Many of us don't like to admit it, but televisions are an important part of our lives. Technology has improved the quality and convenience of TVs and has given us a whole new set of choices - high definition, plasma, and liquid crystal displays. With an estimated 66 million sets to be sold this year, flat-screen LCD televisions are the most popular choice. Much of the reason behind the popularity of these high-tech wonders is the decrease in price that happens with most cool technology - a few years after they have been on the market. But, for the popular LCD TV, a shortage of a key compound used to produce LCDs may force manufacturers to raise prices. Electronics suppliers are facing a shortage of the rare metal indium, a co-product of zinc mining. Indium is a rare, malleable and easily fused metal, similar to aluminum, which is used to make indium tin oxide (ITO), the standard transparent electrode used in nearly all flat panel displays and microdisplays. Indium is expensive and scarce and demand is increasing. According to Displaybank, the demand for indium was 861 tons in 2006 and may reach nearly 2000 tons by 2011. Five years ago, indium was about $100/ kg; now it costs $800/kg. Displaybank expects the total sales of indium in 2007 to be $533 million. But, geologists say the cost of indium may not matter soon, because the earth's supply of it could be gone in four years. This could put a serious damper on that 52" LCD screen you've been dreaming about. Fortunately, with the help of nanotechnology, a team of scientists in Japan have developed a new material that may replace the need for indium in LCD production.
New technology, whether it is a novel cancer treatment or an innovative approach to making a new material, almost always comes with risk. Nanotechnologies are no different. Certain nano-fabrication techniques employ toxic chemicals, the production of carbon nanotubes results in dangerous byproducts, and the big question as to what degree certain engineered nanoparticles could be harmful to humans and the environment has not been answered yet. The potentially adverse health effects of fine and ultrafine particles have been studied for decades. However, at the core of the nanotoxicological debate is the fact that nanoparticles are not just a smaller version of certain particles, but they are very different from their everyday counterparts with regard to their physical properties and catalytic activities. Thus their adverse effects cannot simply be derived from the known toxicity of the macro-sized material. One useful contribution to moving the nanotoxicology discussion further along came from the 1st Nobel Forum Mini-Symposium on Nanotoxicology that was held in Stockholm, Sweden. The event's program was devoted to the topic of definitions and standardization in nanotoxicological research, as well as nano-specific risk assessment and regulatory/legislative issues. A group of international experts presented examples of recent and ongoing studies of carbon-based nanomaterials, including single-walled carbon nanotubes, using a wide range of in vitro and in vivo model systems. This Spotlight will provide you with some highlights and conclusions from this exciting meeting.
Zinc Oxide (ZnO) has long been used in its powdered form as pigments in paints, coatings for papers, in the commercial manufacture of rubber goods as well as UVA and UVB blocker and mild antimicrobial in cosmetics. ZnO is also one of the most important semiconductor compounds and numerous reports have been documented in the literature about the preparation and characterization of ZnO nanocrystals. While polycrystalline forms of ZnO have been used for technical uses such as piezoelectric transducers, light emitting diodes, and transparent conducting films, the progress in developing single crystal bulk ZnO have brought its promise as a wide band gap semiconductor to the fore. Superstructures formed from ZnO nanocrystal quantum dots may find applications in various areas such as optics, electronics and magnetism. For these 2D and 3D superstructures to be useful they need to be well-ordered. Usually, nanocrystals without any surface modification are less stable and they usually undergo aggregation or crystal growth, and consequently it is rather hard for bare nanocrystals to self-assemble into 2D, and especially into 3D, ordered structures. So far, most well-ordered assemblies of nanocrystals have been prepared through a surface modification approach. Efforts have been made to prepare superstructures composed of ZnO nanocrystals but it is rather challenging to obtain well-ordered 3D ZnO superlattices. Researchers in China have now found that ZnO nanocrystals capped with ionic liquids spontaneously assemble into a three-dimensional lattice. Apparently, simply drying a solution of the modified ZnO nanocrystals is all that is needed for the superlattice to form. The presence of the ionic liquid prevents the nanocrystals from aggregating.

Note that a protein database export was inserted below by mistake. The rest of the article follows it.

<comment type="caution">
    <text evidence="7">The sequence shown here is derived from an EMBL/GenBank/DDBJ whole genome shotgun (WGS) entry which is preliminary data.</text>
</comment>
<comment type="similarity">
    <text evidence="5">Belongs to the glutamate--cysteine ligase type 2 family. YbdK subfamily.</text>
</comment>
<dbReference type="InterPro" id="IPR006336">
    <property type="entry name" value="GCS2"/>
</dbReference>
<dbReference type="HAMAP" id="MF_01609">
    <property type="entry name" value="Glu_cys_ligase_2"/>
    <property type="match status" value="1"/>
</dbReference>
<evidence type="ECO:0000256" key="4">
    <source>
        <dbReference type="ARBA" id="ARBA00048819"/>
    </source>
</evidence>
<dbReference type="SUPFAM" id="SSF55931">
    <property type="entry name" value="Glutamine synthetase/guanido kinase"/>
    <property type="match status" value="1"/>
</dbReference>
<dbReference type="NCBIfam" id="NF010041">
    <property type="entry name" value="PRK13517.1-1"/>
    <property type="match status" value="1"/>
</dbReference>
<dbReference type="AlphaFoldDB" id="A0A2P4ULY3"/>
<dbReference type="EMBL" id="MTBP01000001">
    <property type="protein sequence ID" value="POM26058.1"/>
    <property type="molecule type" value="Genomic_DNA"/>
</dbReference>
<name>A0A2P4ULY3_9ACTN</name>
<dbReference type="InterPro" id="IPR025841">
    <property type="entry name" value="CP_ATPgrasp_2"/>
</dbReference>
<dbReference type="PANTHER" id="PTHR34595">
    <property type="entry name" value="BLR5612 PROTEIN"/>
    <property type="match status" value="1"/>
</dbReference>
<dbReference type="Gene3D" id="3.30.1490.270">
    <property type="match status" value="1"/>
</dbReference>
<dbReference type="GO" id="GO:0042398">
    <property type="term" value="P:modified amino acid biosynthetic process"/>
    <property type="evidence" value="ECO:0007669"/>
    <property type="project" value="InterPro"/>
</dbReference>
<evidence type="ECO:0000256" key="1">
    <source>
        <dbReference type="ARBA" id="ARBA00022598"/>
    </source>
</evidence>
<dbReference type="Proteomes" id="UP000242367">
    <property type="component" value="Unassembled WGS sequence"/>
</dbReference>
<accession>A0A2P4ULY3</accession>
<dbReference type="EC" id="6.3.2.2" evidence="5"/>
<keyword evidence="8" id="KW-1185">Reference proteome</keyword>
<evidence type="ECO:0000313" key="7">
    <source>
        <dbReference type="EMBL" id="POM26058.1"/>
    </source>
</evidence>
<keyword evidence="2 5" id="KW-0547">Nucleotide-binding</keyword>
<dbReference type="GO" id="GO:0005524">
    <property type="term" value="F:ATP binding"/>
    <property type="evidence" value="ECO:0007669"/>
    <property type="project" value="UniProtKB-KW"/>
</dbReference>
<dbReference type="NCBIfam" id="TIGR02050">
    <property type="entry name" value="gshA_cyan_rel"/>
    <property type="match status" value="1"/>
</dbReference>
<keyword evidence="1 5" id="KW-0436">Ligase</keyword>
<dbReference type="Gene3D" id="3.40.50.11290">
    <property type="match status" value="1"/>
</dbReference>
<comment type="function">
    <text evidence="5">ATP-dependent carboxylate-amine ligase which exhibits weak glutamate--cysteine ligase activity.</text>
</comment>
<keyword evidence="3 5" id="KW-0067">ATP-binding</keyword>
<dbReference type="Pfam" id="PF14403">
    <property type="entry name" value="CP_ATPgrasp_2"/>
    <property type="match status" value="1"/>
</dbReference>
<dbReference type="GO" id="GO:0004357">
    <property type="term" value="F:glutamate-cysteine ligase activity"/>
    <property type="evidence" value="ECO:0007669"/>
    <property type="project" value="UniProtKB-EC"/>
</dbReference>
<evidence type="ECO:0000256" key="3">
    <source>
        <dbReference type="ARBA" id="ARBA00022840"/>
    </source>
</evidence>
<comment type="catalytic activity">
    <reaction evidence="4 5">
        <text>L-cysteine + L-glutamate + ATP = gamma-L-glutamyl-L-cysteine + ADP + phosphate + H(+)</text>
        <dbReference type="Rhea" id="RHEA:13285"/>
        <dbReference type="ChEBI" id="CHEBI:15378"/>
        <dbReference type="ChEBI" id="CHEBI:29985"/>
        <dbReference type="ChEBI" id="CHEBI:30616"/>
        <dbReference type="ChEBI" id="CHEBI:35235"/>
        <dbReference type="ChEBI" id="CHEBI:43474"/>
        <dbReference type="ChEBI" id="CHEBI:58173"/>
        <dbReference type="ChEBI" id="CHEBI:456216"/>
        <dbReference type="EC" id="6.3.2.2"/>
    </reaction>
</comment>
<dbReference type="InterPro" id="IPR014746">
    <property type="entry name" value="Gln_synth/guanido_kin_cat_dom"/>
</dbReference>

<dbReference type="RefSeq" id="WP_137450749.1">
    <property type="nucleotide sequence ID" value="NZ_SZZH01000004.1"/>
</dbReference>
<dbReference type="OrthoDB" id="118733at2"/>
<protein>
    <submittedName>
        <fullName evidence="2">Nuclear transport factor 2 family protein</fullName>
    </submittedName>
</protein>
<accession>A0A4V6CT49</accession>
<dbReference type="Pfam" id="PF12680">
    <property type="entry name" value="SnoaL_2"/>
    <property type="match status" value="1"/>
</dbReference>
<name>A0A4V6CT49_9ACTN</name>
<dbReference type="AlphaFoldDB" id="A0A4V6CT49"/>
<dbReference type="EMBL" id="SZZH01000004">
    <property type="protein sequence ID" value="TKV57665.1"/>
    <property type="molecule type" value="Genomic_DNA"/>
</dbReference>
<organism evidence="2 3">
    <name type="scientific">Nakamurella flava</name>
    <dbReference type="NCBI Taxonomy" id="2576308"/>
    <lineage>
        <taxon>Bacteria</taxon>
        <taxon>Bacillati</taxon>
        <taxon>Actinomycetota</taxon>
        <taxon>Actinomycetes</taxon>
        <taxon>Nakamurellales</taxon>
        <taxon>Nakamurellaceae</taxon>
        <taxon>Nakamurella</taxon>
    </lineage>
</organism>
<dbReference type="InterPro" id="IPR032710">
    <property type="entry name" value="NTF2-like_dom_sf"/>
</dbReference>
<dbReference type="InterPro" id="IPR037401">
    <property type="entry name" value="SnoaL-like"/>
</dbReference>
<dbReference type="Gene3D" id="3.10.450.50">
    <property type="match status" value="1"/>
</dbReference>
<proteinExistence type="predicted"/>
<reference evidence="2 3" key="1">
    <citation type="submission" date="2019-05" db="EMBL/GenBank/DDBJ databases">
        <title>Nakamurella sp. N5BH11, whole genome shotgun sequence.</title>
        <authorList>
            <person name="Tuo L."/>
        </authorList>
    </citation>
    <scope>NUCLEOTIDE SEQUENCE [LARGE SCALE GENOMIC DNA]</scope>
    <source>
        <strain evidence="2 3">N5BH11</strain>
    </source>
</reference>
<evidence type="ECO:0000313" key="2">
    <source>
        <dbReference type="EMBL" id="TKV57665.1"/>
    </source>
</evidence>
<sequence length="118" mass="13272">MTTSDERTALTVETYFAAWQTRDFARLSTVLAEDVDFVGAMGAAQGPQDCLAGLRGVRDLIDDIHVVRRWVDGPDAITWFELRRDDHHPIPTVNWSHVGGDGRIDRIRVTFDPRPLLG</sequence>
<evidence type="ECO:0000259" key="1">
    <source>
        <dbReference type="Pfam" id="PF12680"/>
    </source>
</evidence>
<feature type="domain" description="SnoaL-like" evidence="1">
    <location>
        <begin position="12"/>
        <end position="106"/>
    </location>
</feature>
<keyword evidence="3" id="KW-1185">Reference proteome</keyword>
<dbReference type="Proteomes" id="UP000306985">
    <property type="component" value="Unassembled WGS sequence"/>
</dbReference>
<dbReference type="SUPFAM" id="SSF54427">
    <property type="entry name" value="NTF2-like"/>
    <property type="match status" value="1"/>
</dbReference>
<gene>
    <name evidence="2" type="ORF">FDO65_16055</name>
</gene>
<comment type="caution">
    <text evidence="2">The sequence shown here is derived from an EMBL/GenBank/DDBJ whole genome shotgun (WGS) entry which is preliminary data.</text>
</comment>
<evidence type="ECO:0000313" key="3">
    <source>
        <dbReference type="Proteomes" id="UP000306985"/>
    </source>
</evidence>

Hands-on nanotechnology: towards a nanorobotic assembly line
(Nanowerk Spotlight) Until the twentieth century, a single craftsman or team of craftsmen would normally create each part of an industrial product individually and assemble them together into a single item, making changes in the parts so that they would fit together and work together; the so-called English System of manufacture. Then Henry Ford came along and in 1907-08 developed the assembly line for his Model T automobile. This innovation revolutionized not only industry but also our society because it allowed mass production of industrial goods at much lower cost than before. At its core, an assembly line is a manufacturing process in which interchangeable parts are added to a product in a sequential manner to create a finished product. Nanotechnology techniques today are pretty much where the industrial world was before Ford's assembly line - a domain of craftsmen and not of mass production. It has long been a dream for nanotechnologists that robots could one day be used in a similar way to produce nanodevices. A group of researchers from Denmark and Germany have now developed the rudimentary beginnings of the nanotechnology equivalent of an assembly line. They have shown 'pick-and-place' assembly of a working device using a silicon gripper - a robotic 'hand' some 10000 times smaller than a human hand. This nanogripper, controlled by a nanorobotic arm, is capable of picking up a carbon nanofiber (CN) and fix it onto the tip of an atomic force microscope cantilever.